Former Virginia Attorney Enjoined from Frivolous Litigation

March 27, 2012
By Lee E. Berlik on March 27, 2012 11:50 AM |

When former attorney Ann Marie Miller had a bone to pick with Jennifer Ann Kelley, Miller used her knowledge of the legal system to represent herself in numerous suits of questionable merit against Kelley, according to Judge Wilson of the Western District of Virginia. In Miller v. Kelley, the court held that although it could not award Kelley attorney's fees nor impose Rule 11 sanctions, it could enjoin Miller from filing any future frivolous pro se lawsuits in its district against Kelley.

After the court dismissed Miller's state-law libel claim for failure to prosecute, Kelley sought attorney's fees under 28 U.S.C. § 1927, sanctions under Federal Rule of Civil Procedure 11, and an order enjoining Miller from filing future suits against Kelley without prior judicial leave. The court found that it could not award fees because 28 U.S.C. § 1927 does not apply to pro se litigants, and it refused to impose sanctions because the "safe harbor" provisions of Rule 11 preclude the filing of any Rule 11 motion after the conclusion of a case. However, the court issued an injunction prohibiting Miller from filing future pro se actions against Kelley, relying on the All Writs Act, 28 U.S.C. § 1651(a) (2006) and four factors set forth by the Fourth Circuit.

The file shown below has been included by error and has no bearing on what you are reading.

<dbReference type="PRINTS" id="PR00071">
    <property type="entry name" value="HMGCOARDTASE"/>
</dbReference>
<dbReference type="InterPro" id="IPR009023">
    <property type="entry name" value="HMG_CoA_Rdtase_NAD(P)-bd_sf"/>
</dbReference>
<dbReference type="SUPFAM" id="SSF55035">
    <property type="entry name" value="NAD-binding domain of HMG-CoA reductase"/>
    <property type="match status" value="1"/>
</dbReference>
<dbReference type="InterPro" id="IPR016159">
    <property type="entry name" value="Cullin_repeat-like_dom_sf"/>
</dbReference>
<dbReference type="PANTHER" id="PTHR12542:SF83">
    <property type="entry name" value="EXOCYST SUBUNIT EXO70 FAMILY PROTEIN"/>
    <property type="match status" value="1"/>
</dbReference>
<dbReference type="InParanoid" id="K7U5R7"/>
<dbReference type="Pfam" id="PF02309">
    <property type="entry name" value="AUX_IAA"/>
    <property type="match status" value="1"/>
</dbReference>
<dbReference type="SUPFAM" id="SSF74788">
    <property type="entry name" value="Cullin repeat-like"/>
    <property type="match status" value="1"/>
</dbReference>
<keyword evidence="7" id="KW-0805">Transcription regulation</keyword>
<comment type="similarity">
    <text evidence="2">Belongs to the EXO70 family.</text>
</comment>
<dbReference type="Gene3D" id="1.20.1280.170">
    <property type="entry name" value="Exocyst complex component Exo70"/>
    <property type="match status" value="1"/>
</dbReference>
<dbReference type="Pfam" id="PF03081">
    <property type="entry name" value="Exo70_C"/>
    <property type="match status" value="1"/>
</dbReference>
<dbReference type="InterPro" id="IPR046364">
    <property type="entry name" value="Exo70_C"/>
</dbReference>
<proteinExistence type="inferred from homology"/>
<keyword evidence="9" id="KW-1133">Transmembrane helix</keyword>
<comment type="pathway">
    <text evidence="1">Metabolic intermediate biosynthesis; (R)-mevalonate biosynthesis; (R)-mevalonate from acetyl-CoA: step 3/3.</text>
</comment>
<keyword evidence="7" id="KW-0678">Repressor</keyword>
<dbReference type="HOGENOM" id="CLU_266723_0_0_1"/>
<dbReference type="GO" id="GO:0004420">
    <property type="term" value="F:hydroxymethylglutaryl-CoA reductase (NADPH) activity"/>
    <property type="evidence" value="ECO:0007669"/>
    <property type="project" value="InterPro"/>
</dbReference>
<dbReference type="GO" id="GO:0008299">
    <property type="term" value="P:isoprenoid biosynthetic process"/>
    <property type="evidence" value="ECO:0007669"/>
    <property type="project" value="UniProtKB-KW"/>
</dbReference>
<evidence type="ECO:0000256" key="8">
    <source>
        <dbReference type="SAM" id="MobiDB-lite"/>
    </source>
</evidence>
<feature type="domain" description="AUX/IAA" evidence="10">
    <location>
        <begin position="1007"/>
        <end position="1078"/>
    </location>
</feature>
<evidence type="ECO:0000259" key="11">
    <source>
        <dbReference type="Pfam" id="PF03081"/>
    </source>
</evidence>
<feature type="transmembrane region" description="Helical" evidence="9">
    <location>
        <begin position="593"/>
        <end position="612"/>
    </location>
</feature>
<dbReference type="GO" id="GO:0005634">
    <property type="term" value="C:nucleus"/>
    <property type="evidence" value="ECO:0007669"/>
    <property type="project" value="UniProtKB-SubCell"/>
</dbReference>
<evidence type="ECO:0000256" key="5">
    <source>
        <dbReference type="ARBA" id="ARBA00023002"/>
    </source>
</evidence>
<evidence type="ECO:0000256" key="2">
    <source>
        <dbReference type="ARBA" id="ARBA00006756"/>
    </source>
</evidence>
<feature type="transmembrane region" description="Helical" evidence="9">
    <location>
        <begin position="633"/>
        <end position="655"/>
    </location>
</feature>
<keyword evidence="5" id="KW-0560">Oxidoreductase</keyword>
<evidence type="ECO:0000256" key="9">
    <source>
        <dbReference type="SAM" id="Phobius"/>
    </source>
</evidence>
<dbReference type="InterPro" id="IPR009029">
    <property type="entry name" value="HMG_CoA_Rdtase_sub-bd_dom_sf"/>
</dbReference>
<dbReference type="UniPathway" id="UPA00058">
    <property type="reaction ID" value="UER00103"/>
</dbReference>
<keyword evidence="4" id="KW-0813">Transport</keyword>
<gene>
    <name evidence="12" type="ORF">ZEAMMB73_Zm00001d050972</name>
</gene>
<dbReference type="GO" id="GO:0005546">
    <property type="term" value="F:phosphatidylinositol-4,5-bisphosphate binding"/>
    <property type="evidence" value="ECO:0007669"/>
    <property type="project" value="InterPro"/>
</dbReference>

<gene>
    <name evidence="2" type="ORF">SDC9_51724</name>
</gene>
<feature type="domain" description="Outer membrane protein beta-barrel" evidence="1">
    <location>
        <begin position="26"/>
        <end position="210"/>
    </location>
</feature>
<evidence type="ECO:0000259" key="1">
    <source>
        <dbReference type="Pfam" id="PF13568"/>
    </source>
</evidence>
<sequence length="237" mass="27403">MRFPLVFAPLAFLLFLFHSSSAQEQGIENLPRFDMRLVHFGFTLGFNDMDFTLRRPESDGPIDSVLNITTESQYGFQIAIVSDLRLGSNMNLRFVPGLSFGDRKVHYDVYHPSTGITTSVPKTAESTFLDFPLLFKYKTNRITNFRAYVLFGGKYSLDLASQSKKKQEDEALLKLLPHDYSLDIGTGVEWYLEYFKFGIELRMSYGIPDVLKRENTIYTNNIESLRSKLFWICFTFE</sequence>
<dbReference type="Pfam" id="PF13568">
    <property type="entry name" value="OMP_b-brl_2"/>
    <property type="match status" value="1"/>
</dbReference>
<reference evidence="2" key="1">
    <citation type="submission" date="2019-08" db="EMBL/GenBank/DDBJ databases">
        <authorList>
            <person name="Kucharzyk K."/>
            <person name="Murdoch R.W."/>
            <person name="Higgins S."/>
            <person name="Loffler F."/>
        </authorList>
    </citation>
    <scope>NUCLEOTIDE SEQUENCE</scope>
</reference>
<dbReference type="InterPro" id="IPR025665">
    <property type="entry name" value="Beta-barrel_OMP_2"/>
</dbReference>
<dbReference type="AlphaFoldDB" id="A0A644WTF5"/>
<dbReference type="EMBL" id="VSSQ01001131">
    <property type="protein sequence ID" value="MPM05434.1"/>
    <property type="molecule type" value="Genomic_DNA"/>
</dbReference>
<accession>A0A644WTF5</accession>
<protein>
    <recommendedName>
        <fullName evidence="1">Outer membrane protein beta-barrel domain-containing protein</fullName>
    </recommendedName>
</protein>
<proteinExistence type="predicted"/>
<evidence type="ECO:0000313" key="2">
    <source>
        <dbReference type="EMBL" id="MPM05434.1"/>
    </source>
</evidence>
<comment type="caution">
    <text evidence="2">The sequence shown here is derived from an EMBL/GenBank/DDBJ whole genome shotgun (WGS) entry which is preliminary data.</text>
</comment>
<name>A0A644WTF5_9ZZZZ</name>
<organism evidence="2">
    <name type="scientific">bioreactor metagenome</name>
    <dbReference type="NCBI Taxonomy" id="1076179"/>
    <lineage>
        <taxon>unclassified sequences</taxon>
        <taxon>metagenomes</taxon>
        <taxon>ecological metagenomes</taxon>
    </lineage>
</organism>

The All Writs Act authorizes the sparing use of pre-filing injunctions when a litigant repeatedly files frivolous suits. The Fourth Circuit has set forth factors to evaluate in determining whether a pre-filing injunction is warranted: 1) the party's history of litigation, in particular whether she has filed vexatious, harassing, or duplicative lawsuits; 2) whether the party filed her cases on a good faithAngryCat.jpg basis or only to harass; 3) the extent of the burden on the courts and other parties resulting from the party's filings; and 4) the adequacy of alternative sanctions.

An examination of these factors warranted a narrowly drawn pre-filing injunction. First, Miller had a history of filing harassing suits against Kelley in a multitude of forums. Second, Miller used the litigation to level insults rather than make legal arguments, calling Kelley a "fat, stupid woman with bad teeth and ugly hair," her son an "obnoxious, illiterate braggart," and her daughter a "preteen with a beer gut." She failed to successfully prosecute even one of her claims. Third, Miller forced courts to expend resources addressing her filings, and Kelley was required to defend herself against numerous meritless claims. Fourth, alternative sanctions were inadequate as § 1927 and Rule 11 did not apply. The court's inherent power to sanction Miller would be ineffective given that Miller had filed two bankruptcy proceedings. Miller threatened future litigation against Kelley, and the court determined that no sanction short of a pre-filing injunction would deter her. The court, therefore, entered an injunction prohibiting Miller from filing future pro se actions against Kelley.